International support grows for Britain following nerve agent attack
Germany, the US and France have issued a joint statement with Britain condemning Russia’s alleged nerve agent attack.
Britain and three of its closest allies have now unanimously blamed Russia for the nerve agent attack on former spy Sergei Skripal in Salisbury, following days of lukewarm responses and varying degrees of support from the international community.
On Thursday, Britain, the US, Germany and France issued a joint statement calling on Moscow to answer all questions about the incident.
“This use of a military-grade nerve agent, of a type developed by Russia, constitutes the first offensive use of a nerve agent in Europe since the Second World War,” they said.
We, the leaders of #France, #Germany, the #USA and the #UnitedKingdom, abhor the attack that took place against Sergei and Yulia Skripal in #Salisbury, UK, on March 4, 2018. We call on #Russia to address all questions related to the attack. https://t.co/oFFxl7QHZo via @WhiteHouse— Department of State (@StateDept) March 15, 2018
“It is an assault on UK sovereignty and any such use by a state party is a clear violation of the Chemical Weapons Convention and a breach of international law. It threatens the security of us all.”
They demanded Russia “live up to its responsibilities as a member of the UN Security Council to uphold international peace and security”.
The statement puts on a show of unity, but since Mr Skripal was found collapsed on March 4, various powers have been cautious about laying the blame at Russia’s door.
United States: The response from President Donald Trump was initially ambiguous, particularly his sacking of secretary of state Rex Tillerson who condemned Russia’s alleged actions. But on Wednesday night, the White House finally said America “stands in solidarity” with the UK.
In a statement, the US said: “This latest action by Russia fits into a pattern of behaviour in which Russia disregards the international rules-based order, undermines the sovereignty and security of countries worldwide, and attempts to subvert and discredit Western democratic institutions and processes.”
The US stands in solidarity w/ the #UnitedKingdom’s decision to expel Russian diplomats for the reckless attack on a British citizen & his daughter. This latest action shows #Russia’s disregards for international rules-based order, sovereignty & security for countries worldwide. pic.twitter.com/8Zv86pbEJA— Heather Nauert (@statedeptspox) March 14, 2018
Mr Tillerson was fired on Tuesday, the day after branding Russia’s actions “outrageous”, adding: “Russia continues to be an irresponsible force of instability in the world, acting with open disregard for the sovereignty of other states and the life of their citizens.”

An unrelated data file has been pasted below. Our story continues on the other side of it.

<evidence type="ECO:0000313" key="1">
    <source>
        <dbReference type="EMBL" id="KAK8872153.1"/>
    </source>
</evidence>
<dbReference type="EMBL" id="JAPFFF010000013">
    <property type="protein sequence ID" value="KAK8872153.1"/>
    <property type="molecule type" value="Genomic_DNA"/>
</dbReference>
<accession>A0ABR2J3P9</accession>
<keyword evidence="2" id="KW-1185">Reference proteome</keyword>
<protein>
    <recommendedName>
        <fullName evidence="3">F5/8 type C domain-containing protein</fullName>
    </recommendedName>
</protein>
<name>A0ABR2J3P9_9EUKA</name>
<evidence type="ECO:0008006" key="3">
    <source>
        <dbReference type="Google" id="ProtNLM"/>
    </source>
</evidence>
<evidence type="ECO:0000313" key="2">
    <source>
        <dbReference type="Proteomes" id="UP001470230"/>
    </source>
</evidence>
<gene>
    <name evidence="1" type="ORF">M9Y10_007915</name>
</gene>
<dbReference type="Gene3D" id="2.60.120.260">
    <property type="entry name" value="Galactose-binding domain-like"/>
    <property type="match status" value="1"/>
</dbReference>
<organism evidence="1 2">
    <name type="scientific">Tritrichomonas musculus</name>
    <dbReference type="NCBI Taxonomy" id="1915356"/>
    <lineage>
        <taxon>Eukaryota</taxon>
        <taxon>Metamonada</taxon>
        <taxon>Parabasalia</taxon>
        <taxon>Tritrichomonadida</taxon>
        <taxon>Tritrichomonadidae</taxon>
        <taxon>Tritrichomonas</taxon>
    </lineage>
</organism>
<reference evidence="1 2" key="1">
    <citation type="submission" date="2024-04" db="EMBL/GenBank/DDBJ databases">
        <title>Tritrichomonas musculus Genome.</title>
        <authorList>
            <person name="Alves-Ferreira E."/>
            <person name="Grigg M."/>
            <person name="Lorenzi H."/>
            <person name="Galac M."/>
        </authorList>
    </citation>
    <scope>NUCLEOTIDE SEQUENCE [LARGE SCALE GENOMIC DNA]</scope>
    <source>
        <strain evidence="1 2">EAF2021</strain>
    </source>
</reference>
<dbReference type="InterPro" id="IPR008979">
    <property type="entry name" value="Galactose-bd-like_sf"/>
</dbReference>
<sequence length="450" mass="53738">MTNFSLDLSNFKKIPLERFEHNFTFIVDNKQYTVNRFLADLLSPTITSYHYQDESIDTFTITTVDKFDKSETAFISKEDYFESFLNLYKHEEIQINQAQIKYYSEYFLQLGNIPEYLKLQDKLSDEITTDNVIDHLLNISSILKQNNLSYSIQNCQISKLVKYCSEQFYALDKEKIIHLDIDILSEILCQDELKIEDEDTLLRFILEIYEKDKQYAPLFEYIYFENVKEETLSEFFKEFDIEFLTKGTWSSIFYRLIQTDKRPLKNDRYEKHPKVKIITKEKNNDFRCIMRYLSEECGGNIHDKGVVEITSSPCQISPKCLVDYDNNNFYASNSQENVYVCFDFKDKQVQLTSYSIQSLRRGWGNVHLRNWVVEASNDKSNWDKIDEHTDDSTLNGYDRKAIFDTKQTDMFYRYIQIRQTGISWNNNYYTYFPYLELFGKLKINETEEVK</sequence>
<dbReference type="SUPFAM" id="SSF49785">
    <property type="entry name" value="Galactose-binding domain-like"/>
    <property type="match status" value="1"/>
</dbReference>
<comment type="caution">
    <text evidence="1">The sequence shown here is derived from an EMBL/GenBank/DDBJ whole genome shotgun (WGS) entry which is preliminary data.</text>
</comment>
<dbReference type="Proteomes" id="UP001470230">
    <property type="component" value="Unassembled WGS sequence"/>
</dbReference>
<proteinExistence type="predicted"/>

Germany: Germany also initially appeared cautious, although Chancellor Angela Merkel condemned the attack and promised Theresa May her support in a phone call.
New German foreign minister Heiko Maas said on Wednesday it is “disappointing that Russia so far doesn’t appear to be prepared” to help clear up the case, adding that Germany would consult with London.
France: Britain’s closest neighbour also appeared wary laying the blame for the attack at Russia’s door, but said on Wednesday it would consult with the UK to co-ordinate a response and expressed its confidence in Britain’s investigation.
But elsewhere, support for the UK has been more strident.
Canada: Prime Minister Justin Trudeau announced on Wednesday that he had spoken with Theresa May offering her Canada’s support.
Canada is unwavering in its commitment to the UK - we’ll work together to address Russia’s unacceptable & unlawful behaviour. More: https://t.co/yaGjIDGehX— Justin Trudeau (@JustinTrudeau) March 15, 2018
He told reporters: “The attack is despicable and it is unacceptable that there would be chemical weapons used against citizens of the United Kingdom.”
He added: “Russia’s likely involvement is absolutely unacceptable and needs to be condemned in the strongest terms.”
Australia: Prime minister Malcolm Turnbull and foreign minister Julie Bishop announced in a joint statement their support for the UK’s decision to expel 23 Russian diplomats in the wake of the attack.
They even said that Australia was itself considering joining the UK in taking action against Russia, stating: “Australia is considering its responses in support of the United Kingdom, in close consultation with the UK Government and other partners.”
The EU: European Council president Donald Tusk has announced he will be putting the poisoning on the agenda of next week’s EU meeting.
He tweeted: “I express my full solidarity with PM @theresa_may in the face of the brutal attack inspired, most likely, by Moscow. I’m ready to put the issue on next week’s #EUCO agenda.
“For real friends, this should be obvious: At a time of fake news spreading, meddling in our elections, and attacks on people on our soil with nerve agent, the response must not be transatlantic bickering but transatlantic unity.”
Nato: The North Atlantic Council announced its strong support of the UK in a statement released on Wednesday.
It said: “Allies expressed deep concern at the first offensive use of a nerve agent on Alliance territory since Nato’s foundation.
“Allies expressed solidarity with the UK, offered their support in the conduct of the ongoing investigation, and called on Russia to address the UK’s questions including providing full and complete disclosure of the Novichok programme to the Organisation for the Prohibition of Chemical Weapons.
“Allies agreed that the attack was a clear breach of international norms and agreements.”